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The Best way to organise an Upper Mustang Trek is through a Local Kathmandu Agent – But pick your agent with Great Care as there are Bad ones out there as well as Good ones !!
For my own recommendation of a Trusted and Reliable agent please see the travelogue entitled A Very Important Decision on my Nepal page
But before you contact an agent you will have to decide how you are going to do your trek as you have several options including
1)Fully arranged with flights to Jomsom and trek from there
2)Trek independently to Kagbeni and meet your “Staff” there as you enter Upper Mustang (This is how I did the trek)
Then you have to decide whether you want to have a camping trek (This is what I did as it offers the most flexibility)
Or if you are on a tighter budget you can now just about manage a Tea-Hose Trek, But I would still tale along a tent and some food for when local accommodation and food isn't available
Besides the $500 Upper Mustang Fee you Must be a Minimum Group of Two and take along at least a Guide, Also you have to pay the ANCAP fee, around $30 and have a TIMS card, Around $20
Written Jul 31, 2010
Once you have decided that Upper Mustang is the trek for you, you then have to decide on which “Style” of trekking to choose. This will mainly be dependant on your budget, but also your expectations, fitness levels and experience.
No matter which style of trekking you opt for you need a minimum group size of 2 (You can actually go with a group size of one but you have to pay 2 x $500 Upper Mustang Entrance Fee making this an unrealistic option) you will still have to pay the $500 for the 10 day Upper Mustang Entrance Fee as well as the $30 ANCAP fee and a TIMS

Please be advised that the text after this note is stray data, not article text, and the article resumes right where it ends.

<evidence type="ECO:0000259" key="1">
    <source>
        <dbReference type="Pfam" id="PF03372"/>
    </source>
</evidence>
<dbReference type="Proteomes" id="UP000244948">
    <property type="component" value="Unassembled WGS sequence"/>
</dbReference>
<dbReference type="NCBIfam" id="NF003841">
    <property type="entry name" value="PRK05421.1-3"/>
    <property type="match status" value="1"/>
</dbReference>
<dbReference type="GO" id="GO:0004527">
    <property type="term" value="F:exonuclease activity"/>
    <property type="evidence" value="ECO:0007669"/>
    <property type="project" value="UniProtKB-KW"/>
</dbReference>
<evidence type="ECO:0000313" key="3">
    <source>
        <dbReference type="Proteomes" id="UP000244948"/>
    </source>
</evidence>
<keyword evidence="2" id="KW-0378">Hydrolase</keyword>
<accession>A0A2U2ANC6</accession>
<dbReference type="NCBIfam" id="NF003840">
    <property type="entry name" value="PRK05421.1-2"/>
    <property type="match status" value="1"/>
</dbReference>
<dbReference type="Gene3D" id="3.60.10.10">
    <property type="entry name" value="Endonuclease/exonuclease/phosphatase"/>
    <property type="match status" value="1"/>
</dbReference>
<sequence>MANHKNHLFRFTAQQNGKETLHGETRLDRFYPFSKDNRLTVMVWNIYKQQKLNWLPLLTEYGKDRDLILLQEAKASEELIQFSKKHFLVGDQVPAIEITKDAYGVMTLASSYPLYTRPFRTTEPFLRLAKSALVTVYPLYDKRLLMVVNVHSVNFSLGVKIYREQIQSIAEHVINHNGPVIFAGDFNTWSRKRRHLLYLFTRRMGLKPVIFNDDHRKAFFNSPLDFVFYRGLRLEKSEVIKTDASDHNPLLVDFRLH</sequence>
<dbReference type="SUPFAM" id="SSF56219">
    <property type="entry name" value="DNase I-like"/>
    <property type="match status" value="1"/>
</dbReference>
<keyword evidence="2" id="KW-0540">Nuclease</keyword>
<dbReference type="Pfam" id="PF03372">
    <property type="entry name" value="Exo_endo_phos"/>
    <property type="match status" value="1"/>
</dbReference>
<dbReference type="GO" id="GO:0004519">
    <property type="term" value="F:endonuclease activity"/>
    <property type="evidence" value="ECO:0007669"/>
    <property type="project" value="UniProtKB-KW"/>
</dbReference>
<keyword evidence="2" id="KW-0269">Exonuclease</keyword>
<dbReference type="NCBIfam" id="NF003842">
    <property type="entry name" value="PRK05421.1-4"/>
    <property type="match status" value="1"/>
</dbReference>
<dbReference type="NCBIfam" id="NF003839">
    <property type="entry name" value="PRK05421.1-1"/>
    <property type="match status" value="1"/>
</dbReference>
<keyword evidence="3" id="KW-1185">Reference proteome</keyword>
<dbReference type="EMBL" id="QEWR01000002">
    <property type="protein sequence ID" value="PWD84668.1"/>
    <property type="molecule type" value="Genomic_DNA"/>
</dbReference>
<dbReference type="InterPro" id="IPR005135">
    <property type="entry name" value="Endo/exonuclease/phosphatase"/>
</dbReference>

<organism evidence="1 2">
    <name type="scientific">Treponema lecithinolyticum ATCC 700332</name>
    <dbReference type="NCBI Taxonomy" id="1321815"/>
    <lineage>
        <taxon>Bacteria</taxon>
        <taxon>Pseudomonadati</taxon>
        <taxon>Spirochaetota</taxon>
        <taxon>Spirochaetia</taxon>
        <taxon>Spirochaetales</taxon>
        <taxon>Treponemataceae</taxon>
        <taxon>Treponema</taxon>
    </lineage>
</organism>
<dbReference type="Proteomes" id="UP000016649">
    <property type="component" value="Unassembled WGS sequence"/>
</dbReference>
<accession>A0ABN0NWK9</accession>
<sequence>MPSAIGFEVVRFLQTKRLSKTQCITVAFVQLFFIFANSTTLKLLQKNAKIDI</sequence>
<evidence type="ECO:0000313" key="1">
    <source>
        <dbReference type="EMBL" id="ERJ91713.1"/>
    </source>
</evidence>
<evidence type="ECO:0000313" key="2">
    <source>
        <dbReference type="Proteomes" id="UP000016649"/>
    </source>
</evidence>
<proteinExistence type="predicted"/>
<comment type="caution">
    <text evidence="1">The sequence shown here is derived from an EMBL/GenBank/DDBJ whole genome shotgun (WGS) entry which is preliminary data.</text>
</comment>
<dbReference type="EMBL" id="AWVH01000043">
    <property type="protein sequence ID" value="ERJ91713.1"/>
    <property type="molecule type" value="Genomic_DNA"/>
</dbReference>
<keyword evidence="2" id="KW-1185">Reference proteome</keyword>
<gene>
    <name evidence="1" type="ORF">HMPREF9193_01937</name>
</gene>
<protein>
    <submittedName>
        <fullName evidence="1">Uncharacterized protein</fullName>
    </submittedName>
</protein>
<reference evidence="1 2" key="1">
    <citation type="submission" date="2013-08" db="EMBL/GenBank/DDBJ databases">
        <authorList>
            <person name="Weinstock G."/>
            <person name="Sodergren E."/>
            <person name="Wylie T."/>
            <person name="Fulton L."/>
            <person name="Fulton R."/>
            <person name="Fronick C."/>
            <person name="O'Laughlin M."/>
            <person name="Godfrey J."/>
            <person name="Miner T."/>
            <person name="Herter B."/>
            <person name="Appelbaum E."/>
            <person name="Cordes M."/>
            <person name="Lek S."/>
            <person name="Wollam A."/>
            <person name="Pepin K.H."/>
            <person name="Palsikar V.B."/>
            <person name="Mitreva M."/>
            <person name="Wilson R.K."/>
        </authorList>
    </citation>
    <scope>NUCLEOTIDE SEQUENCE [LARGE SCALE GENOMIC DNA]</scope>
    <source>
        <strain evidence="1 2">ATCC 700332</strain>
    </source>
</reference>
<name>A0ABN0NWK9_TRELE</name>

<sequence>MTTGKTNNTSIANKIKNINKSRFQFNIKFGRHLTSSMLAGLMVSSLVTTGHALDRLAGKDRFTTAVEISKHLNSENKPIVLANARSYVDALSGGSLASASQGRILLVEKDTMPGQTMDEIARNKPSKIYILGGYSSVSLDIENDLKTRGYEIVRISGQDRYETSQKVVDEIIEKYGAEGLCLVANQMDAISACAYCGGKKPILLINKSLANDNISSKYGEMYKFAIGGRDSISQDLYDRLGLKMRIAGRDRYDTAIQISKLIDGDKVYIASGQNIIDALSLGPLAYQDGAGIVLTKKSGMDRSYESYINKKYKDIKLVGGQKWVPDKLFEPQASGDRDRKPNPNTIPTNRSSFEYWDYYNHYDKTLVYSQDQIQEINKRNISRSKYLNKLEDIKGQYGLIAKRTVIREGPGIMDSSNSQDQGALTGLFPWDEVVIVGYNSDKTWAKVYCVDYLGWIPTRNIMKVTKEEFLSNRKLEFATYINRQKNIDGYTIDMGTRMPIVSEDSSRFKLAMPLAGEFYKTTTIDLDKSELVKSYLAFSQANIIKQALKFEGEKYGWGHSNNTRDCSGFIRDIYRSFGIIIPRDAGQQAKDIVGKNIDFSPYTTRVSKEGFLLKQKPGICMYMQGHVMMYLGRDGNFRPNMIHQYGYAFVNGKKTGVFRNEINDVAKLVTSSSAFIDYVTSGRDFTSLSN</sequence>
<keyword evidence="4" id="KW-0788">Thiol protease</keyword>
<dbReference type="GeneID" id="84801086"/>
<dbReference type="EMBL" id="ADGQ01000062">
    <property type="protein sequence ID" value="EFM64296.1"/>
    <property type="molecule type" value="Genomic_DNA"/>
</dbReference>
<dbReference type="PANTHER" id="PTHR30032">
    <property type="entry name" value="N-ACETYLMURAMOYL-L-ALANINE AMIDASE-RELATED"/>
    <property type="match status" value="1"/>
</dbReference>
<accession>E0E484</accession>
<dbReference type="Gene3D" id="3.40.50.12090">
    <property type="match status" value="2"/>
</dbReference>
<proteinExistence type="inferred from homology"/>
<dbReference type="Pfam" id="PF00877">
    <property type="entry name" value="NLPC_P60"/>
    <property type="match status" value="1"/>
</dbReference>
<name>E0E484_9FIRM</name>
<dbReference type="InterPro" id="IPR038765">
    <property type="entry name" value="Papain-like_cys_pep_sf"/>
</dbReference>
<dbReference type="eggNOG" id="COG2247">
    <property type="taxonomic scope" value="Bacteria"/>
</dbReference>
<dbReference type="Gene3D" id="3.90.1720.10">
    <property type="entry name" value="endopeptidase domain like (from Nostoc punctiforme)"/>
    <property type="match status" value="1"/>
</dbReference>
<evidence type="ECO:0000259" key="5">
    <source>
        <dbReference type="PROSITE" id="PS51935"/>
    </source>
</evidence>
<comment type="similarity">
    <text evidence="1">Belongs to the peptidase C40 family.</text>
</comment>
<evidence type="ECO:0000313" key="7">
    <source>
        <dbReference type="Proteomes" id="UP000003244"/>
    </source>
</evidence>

1) My own preferred option is to organise the entire trip yourself, this isn’t the cheapest option, but it is the one that gives you the most flexibility and enables you to get the Very Best out of your trek.
To do this, first you have to pick your agent and get him to organise your support team, Ours consisted of a Guide, Cook, Cooks Boy and 4 Porters, this might seam a bit excessive as there were only two of us in our “Group” but by organising our trek this way we were able to plan the route Exactly as we wanted to walk it, splitting the trek into stages that we thought were manageable, plan our daily stops as well as our night stops and choose our own menu and when we wished to eat.
We took all our own food with us (Upper Mustang tends to be very short of food so it is far better to go in self sufficient) One of our porters was carrying 75k of rice and 5k of dhal and this was just for “Staff” food. Another carried a gas bottle and 2 gas rings as well as some of our food, another carried most of the rest of the food, pots pans and cooking equipment and the final one carried our personal belongings, tent, sleeping bags etc, The Cooks Boy also carried more food and cooking equipment
One way you can cut your expenses down is to do as we did, and that is to have your support team meet you on a given day (The day before you enter Upper Mustang) at Kagbeni, and then after you leave Upper Mustang say good bye to your support team, thus trekking in and out of Kagbeni independently
2) Join a pre organised group, this tends to be a little cheaper than my preferred option of organising the entire trip yourself, but you loose all your flexibility, you tend to walk in and out the same way, you don’t have the option of splitting the stages to suite yourself, nor are you able to dictate the menu to suit your own personal preferences. Also these pre organised groups tend to package Everything up Kathmandu to Kathmandu so you also lose the option of trekking in and out independently to Kagbeni.
There are Many agencies offering pre organised Upper Mustang treks - to find out departure dates and costs Google search “Upper Mustang treks”
3) Your final option is probably the cheapest one and that is to hire a Guide and porter (You can share one porter between 2 trekkers) and where you can stay in the local hotels, these are very simple affairs and not all villages even have them, you would be strongly advised to still bring most of your own food and also a tent to use where no accommodation is available. Sometimes there will be food available, but this is of a poor standard (Rara noodles etc) and you may well even be depriving a local person of the little that is available.
Updated Jun 6, 2009